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FCA drops half of current investigations into AML breaches

By Elizabeth Hearst

The United Kingdom’s Financial Conduct Authority (FCA) has terminated half of the criminal investigations into infringements of existing money laundering regulations since the beginning of 2020. 

A report by the Financial Times details how seven out of a total 14 criminal investigations instigated by the financial regulator have been thrown out. This comes despite pledges from the FCA that it would make full use of its powers. 

Five of the seven discontinued investigations were classified as “single track” or wholly criminal probes, while the remaining two investigations were deemed “dual track” as they could have resulted in either criminal or civil proceedings. 

The seven remaining active investigations that the FCA are pursuing are mostly dual track with only one investigation earmarked as criminal-only. 

Under the existing 2017 legislation, the FCA are yet to bring a criminal prosecution, something that is a far cry from the body’s pledge to crack down on financial crime. In 2018, the UK set up OPBAS (Office for Professional Body for Anti-Money Laundering Supervision) in an attempt to bolster its efforts with the FCA. 

In a speech in March 2019, Alison Barker, Director of Specialised Supervision at the FCA called for additional requirements for higher standards of supervision in professional bodies and stressed the need for increased intelligence sharing when it comes to money laundering and said: “There has not been enough intelligence sharing. Why does intelligence sharing matter? We can all be better informed and better targeted. Together we can disrupt and stop criminal activity.”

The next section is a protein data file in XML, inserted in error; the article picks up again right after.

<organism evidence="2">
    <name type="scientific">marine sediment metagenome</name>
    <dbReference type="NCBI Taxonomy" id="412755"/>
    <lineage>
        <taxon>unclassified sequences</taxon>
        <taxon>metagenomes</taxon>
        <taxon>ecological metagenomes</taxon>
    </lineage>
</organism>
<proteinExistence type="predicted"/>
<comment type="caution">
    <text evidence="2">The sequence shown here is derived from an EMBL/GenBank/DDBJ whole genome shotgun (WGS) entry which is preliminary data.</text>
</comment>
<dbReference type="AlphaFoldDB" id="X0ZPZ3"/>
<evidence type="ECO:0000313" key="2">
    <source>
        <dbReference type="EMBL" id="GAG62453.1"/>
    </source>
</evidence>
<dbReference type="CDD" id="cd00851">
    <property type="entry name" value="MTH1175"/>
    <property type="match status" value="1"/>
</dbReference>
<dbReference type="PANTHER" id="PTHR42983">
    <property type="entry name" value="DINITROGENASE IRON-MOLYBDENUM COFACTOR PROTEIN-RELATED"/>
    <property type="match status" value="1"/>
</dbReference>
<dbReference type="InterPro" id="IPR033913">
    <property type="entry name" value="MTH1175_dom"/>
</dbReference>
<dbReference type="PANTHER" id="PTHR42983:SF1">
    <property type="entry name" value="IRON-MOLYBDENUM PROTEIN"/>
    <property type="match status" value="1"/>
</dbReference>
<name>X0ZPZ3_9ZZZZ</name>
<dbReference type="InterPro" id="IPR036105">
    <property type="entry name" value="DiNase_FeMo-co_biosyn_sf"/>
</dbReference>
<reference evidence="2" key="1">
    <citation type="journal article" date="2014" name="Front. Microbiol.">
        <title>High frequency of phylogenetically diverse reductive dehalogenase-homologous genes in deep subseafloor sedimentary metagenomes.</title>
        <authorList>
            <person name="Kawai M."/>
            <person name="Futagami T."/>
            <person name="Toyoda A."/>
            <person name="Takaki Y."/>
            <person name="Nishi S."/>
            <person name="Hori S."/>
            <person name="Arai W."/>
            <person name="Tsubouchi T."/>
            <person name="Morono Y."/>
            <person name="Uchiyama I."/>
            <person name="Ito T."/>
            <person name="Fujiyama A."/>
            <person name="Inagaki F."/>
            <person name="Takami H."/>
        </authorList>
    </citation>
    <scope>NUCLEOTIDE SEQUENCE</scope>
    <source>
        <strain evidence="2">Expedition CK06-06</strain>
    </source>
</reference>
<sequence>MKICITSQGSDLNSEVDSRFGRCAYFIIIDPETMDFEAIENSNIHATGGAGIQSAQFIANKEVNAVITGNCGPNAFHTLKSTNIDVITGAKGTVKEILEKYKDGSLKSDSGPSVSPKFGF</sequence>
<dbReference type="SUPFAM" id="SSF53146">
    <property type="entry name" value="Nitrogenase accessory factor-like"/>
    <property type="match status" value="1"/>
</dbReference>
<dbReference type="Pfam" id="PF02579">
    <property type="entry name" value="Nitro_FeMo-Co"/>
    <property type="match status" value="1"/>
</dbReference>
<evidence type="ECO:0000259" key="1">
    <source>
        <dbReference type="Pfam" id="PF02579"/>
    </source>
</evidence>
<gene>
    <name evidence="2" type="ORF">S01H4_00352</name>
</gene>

Although the FCA have indicated that they are serious about money laundering, the body has only ever imposed fines on offenders. This is in spite of its ability to issue criminal proceedings for failures in anti-money laundering legislation. 

According to the FCA’s annual report issued last week, the body imposed 15 financial penalties in 2019, amounting to £224 Million in fines. A spokesperson for the FCA told the FT that the body only brought prosecutions “in the most egregious cases”, and aimed to implement financial penalties in all other cases. 

The spokesperson added: “The FCA has changed its approach so that it is now conducting investigations into suspected breaches of the money laundering regulations that might give rise to either criminal or civil proceedings… The FCA’s approach is to make inquiries and assess the full nature of the matter under investigation before deciding on the most appropriate outcome.”

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